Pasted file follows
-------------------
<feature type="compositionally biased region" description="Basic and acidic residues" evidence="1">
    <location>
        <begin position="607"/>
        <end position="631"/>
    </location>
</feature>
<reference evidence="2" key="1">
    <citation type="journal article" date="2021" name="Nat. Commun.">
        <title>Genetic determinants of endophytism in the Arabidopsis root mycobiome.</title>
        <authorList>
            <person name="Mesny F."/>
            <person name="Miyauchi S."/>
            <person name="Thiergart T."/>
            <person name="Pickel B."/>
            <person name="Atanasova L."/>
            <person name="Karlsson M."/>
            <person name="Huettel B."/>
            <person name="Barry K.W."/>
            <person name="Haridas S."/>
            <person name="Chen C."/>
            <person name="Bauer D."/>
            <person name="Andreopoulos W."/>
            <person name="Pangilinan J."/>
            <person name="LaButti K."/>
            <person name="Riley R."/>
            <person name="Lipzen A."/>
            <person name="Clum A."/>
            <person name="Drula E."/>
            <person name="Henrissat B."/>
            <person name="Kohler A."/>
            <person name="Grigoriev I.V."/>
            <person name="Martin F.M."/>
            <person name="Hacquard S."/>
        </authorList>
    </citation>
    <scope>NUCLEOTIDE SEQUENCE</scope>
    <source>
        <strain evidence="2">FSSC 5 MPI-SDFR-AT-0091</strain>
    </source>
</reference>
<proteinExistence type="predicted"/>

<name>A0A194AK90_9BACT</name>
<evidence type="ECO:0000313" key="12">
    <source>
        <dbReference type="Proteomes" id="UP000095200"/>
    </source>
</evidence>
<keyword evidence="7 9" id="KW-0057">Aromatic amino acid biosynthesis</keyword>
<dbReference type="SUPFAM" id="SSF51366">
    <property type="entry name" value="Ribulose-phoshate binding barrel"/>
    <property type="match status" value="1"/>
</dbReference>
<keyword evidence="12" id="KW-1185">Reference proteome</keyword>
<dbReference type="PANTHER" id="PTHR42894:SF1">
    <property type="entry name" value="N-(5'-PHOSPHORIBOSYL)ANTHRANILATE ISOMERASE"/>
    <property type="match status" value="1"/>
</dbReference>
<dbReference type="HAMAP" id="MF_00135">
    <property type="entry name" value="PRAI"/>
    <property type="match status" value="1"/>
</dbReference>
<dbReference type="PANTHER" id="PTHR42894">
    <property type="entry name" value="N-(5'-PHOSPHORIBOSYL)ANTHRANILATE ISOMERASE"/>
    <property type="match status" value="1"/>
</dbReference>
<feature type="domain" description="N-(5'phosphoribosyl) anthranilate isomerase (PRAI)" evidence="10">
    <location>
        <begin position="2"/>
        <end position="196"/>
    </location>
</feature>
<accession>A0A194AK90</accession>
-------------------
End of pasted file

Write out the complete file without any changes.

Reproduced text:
<feature type="compositionally biased region" description="Basic and acidic residues" evidence="1">
    <location>
        <begin position="607"/>
        <end position="631"/>
    </location>
</feature>
<reference evidence="2" key="1">
    <citation type="journal article" date="2021" name="Nat. Commun.">
        <title>Genetic determinants of endophytism in the Arabidopsis root mycobiome.</title>
        <authorList>
            <person name="Mesny F."/>
            <person name="Miyauchi S."/>
            <person name="Thiergart T."/>
            <person name="Pickel B."/>
            <person name="Atanasova L."/>
            <person name="Karlsson M."/>
            <person name="Huettel B."/>
            <person name="Barry K.W."/>
            <person name="Haridas S."/>
            <person name="Chen C."/>
            <person name="Bauer D."/>
            <person name="Andreopoulos W."/>
            <person name="Pangilinan J."/>
            <person name="LaButti K."/>
            <person name="Riley R."/>
            <person name="Lipzen A."/>
            <person name="Clum A."/>
            <person name="Drula E."/>
            <person name="Henrissat B."/>
            <person name="Kohler A."/>
            <person name="Grigoriev I.V."/>
            <person name="Martin F.M."/>
            <person name="Hacquard S."/>
        </authorList>
    </citation>
    <scope>NUCLEOTIDE SEQUENCE</scope>
    <source>
        <strain evidence="2">FSSC 5 MPI-SDFR-AT-0091</strain>
    </source>
</reference>
<proteinExistence type="predicted"/>

<name>A0A194AK90_9BACT</name>
<evidence type="ECO:0000313" key="12">
    <source>
        <dbReference type="Proteomes" id="UP000095200"/>
    </source>
</evidence>
<keyword evidence="7 9" id="KW-0057">Aromatic amino acid biosynthesis</keyword>
<dbReference type="SUPFAM" id="SSF51366">
    <property type="entry name" value="Ribulose-phoshate binding barrel"/>
    <property type="match status" value="1"/>
</dbReference>
<keyword evidence="12" id="KW-1185">Reference proteome</keyword>
<dbReference type="PANTHER" id="PTHR42894:SF1">
    <property type="entry name" value="N-(5'-PHOSPHORIBOSYL)ANTHRANILATE ISOMERASE"/>
    <property type="match status" value="1"/>
</dbReference>
<dbReference type="HAMAP" id="MF_00135">
    <property type="entry name" value="PRAI"/>
    <property type="match status" value="1"/>
</dbReference>
<dbReference type="PANTHER" id="PTHR42894">
    <property type="entry name" value="N-(5'-PHOSPHORIBOSYL)ANTHRANILATE ISOMERASE"/>
    <property type="match status" value="1"/>
</dbReference>
<feature type="domain" description="N-(5'phosphoribosyl) anthranilate isomerase (PRAI)" evidence="10">
    <location>
        <begin position="2"/>
        <end position="196"/>
    </location>
</feature>
<accession>A0A194AK90</accession>